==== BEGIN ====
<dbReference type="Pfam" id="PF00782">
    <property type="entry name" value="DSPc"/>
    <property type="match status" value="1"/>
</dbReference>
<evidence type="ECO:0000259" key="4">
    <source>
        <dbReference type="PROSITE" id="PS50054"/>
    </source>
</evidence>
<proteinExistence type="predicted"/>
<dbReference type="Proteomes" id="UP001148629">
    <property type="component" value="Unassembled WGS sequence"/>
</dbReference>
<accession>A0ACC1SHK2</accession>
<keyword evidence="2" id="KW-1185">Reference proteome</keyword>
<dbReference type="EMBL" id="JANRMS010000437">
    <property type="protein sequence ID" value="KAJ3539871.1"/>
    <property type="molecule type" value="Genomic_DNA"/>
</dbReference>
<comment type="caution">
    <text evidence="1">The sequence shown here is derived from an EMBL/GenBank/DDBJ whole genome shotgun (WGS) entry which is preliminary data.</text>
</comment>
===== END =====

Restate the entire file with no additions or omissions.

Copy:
<dbReference type="Pfam" id="PF00782">
    <property type="entry name" value="DSPc"/>
    <property type="match status" value="1"/>
</dbReference>
<evidence type="ECO:0000259" key="4">
    <source>
        <dbReference type="PROSITE" id="PS50054"/>
    </source>
</evidence>
<proteinExistence type="predicted"/>
<dbReference type="Proteomes" id="UP001148629">
    <property type="component" value="Unassembled WGS sequence"/>
</dbReference>
<accession>A0ACC1SHK2</accession>
<keyword evidence="2" id="KW-1185">Reference proteome</keyword>
<dbReference type="EMBL" id="JANRMS010000437">
    <property type="protein sequence ID" value="KAJ3539871.1"/>
    <property type="molecule type" value="Genomic_DNA"/>
</dbReference>
<comment type="caution">
    <text evidence="1">The sequence shown here is derived from an EMBL/GenBank/DDBJ whole genome shotgun (WGS) entry which is preliminary data.</text>
</comment>